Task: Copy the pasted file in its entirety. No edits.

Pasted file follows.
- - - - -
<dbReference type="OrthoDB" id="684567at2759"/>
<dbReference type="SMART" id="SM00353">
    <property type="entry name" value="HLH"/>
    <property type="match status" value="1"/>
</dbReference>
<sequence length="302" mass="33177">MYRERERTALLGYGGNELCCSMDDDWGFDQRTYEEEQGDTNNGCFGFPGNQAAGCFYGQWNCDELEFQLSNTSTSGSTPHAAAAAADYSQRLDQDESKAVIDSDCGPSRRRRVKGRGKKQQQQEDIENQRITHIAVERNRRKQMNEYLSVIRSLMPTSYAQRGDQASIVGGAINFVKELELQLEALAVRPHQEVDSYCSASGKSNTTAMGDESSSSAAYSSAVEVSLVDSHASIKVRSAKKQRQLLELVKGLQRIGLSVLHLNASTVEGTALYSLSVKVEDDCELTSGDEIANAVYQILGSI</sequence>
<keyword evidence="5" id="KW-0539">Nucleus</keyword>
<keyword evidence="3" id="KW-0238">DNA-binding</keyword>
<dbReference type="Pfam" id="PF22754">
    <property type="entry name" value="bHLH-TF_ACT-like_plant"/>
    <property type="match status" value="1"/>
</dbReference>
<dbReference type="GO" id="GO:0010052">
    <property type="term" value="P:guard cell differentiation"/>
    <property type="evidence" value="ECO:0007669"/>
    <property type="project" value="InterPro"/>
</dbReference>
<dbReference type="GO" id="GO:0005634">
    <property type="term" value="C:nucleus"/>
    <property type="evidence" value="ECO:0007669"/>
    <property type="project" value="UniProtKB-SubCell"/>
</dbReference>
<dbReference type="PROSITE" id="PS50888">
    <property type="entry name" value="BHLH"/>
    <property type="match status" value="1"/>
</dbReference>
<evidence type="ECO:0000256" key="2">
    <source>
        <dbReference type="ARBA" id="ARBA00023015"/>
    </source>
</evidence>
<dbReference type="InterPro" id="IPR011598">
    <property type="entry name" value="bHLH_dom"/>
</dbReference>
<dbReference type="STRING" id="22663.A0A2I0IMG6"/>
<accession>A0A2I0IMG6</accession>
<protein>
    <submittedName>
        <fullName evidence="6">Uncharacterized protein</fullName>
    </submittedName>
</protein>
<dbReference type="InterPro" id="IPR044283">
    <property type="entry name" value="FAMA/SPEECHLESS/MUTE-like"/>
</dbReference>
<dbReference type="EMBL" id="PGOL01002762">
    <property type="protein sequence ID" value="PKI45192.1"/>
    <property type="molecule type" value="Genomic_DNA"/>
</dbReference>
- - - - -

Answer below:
<dbReference type="OrthoDB" id="684567at2759"/>
<dbReference type="SMART" id="SM00353">
    <property type="entry name" value="HLH"/>
    <property type="match status" value="1"/>
</dbReference>
<sequence length="302" mass="33177">MYRERERTALLGYGGNELCCSMDDDWGFDQRTYEEEQGDTNNGCFGFPGNQAAGCFYGQWNCDELEFQLSNTSTSGSTPHAAAAAADYSQRLDQDESKAVIDSDCGPSRRRRVKGRGKKQQQQEDIENQRITHIAVERNRRKQMNEYLSVIRSLMPTSYAQRGDQASIVGGAINFVKELELQLEALAVRPHQEVDSYCSASGKSNTTAMGDESSSSAAYSSAVEVSLVDSHASIKVRSAKKQRQLLELVKGLQRIGLSVLHLNASTVEGTALYSLSVKVEDDCELTSGDEIANAVYQILGSI</sequence>
<keyword evidence="5" id="KW-0539">Nucleus</keyword>
<keyword evidence="3" id="KW-0238">DNA-binding</keyword>
<dbReference type="Pfam" id="PF22754">
    <property type="entry name" value="bHLH-TF_ACT-like_plant"/>
    <property type="match status" value="1"/>
</dbReference>
<dbReference type="GO" id="GO:0010052">
    <property type="term" value="P:guard cell differentiation"/>
    <property type="evidence" value="ECO:0007669"/>
    <property type="project" value="InterPro"/>
</dbReference>
<dbReference type="GO" id="GO:0005634">
    <property type="term" value="C:nucleus"/>
    <property type="evidence" value="ECO:0007669"/>
    <property type="project" value="UniProtKB-SubCell"/>
</dbReference>
<dbReference type="PROSITE" id="PS50888">
    <property type="entry name" value="BHLH"/>
    <property type="match status" value="1"/>
</dbReference>
<evidence type="ECO:0000256" key="2">
    <source>
        <dbReference type="ARBA" id="ARBA00023015"/>
    </source>
</evidence>
<dbReference type="InterPro" id="IPR011598">
    <property type="entry name" value="bHLH_dom"/>
</dbReference>
<dbReference type="STRING" id="22663.A0A2I0IMG6"/>
<accession>A0A2I0IMG6</accession>
<protein>
    <submittedName>
        <fullName evidence="6">Uncharacterized protein</fullName>
    </submittedName>
</protein>
<dbReference type="InterPro" id="IPR044283">
    <property type="entry name" value="FAMA/SPEECHLESS/MUTE-like"/>
</dbReference>
<dbReference type="EMBL" id="PGOL01002762">
    <property type="protein sequence ID" value="PKI45192.1"/>
    <property type="molecule type" value="Genomic_DNA"/>
</dbReference>